International airports pose bigger COVID-19 threat than imagined

Istanbul International Airport, a major hub, is beginning to take greater precautions

Passengers take photos at the city's new Istanbul Airport in Istanbul, Turkey (photo credit: UMIT BEKTAS / REUTERS)
Passengers take photos at the city's new Istanbul Airport in Istanbul, Turkey
(photo credit: UMIT BEKTAS / REUTERS)
Stepping into John F. Kennedy International Airport after transferring from Istanbul Airport on March 2, Meltem Dorak was surprised to see that both airports took few visible precautions against COVID-19, the respiratory illness caused by the new coronavirus.
During her time at Istanbul Airport, she realized that only a few passengers were wearing masks. Before checking into her flight, she was given a questionnaire to fill out.
“At both airports, the only thing coronavirus-related was that there was a question on the questionnaire which asked me if I had recently visited China,” Dorak told The Media Line during a phone interview. “Nothing else was checked.”
Airports are the portal of transportation for COVID-19 which, continues to rapidly spread throughout the world. So far, there have been more than 200,000 reported cases of COVID-19 and over 8,000 deaths. Airports have been slow to take precautions against the spread of the infectious disease.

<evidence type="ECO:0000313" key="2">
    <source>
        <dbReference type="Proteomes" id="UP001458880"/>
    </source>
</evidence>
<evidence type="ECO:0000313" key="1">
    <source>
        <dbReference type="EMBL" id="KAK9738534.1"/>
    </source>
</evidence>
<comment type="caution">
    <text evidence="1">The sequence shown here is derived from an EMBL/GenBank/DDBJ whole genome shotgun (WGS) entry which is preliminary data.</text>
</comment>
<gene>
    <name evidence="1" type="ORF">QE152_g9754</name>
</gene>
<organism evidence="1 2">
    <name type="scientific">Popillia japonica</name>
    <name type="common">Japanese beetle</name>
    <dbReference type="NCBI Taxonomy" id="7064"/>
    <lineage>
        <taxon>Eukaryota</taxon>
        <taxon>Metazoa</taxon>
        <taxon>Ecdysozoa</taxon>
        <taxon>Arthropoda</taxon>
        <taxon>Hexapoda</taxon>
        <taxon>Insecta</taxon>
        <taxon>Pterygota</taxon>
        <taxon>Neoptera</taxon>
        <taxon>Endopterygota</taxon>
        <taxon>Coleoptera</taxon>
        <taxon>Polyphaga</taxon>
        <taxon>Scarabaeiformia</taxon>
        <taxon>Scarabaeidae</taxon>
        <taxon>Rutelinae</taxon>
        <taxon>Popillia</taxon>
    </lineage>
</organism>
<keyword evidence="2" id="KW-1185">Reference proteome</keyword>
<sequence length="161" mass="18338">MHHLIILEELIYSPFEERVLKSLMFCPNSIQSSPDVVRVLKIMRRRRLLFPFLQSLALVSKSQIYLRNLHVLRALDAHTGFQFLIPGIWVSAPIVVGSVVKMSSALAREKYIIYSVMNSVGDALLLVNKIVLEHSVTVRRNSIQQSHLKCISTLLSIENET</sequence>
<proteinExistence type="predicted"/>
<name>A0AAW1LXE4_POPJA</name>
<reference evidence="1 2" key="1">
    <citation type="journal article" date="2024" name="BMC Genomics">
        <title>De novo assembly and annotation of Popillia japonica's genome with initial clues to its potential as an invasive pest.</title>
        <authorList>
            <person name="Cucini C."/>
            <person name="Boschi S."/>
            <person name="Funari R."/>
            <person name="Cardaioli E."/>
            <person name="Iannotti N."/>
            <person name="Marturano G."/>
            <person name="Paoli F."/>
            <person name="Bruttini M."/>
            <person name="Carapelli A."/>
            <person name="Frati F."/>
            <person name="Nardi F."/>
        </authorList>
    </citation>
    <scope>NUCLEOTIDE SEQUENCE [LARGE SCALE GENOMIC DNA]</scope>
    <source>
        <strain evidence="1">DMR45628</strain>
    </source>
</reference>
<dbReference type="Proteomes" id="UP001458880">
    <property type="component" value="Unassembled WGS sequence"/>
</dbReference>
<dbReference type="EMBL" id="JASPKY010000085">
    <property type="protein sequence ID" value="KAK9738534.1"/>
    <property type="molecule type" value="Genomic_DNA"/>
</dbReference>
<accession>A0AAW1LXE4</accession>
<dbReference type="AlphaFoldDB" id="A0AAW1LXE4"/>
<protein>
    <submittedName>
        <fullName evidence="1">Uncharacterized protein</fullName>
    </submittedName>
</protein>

Dorak was a passenger on Turkish Airlines flight TK3. During her flight, she overheard a conversation between a flight attendant and a passenger. 
“The passenger asked the flight attendant if she was scared and if the workers took any precautions and the flight attendant said no,” Dorak said. 
A lot has changed in a week and Turkish Airlines, alongside many other airlines, has new rules on how to protect its passengers, but these rules may not be enough. 
“We have taken extra measures since the beginning of the Novel Coronavirus (COVID-19) epidemic to minimize both its effects and spreading. Our aircraft undergo an extensive cleaning process upon completing their flight, in accordance with the guidelines of national and international civil aviation authorities,” a statement on the airline’s website reads.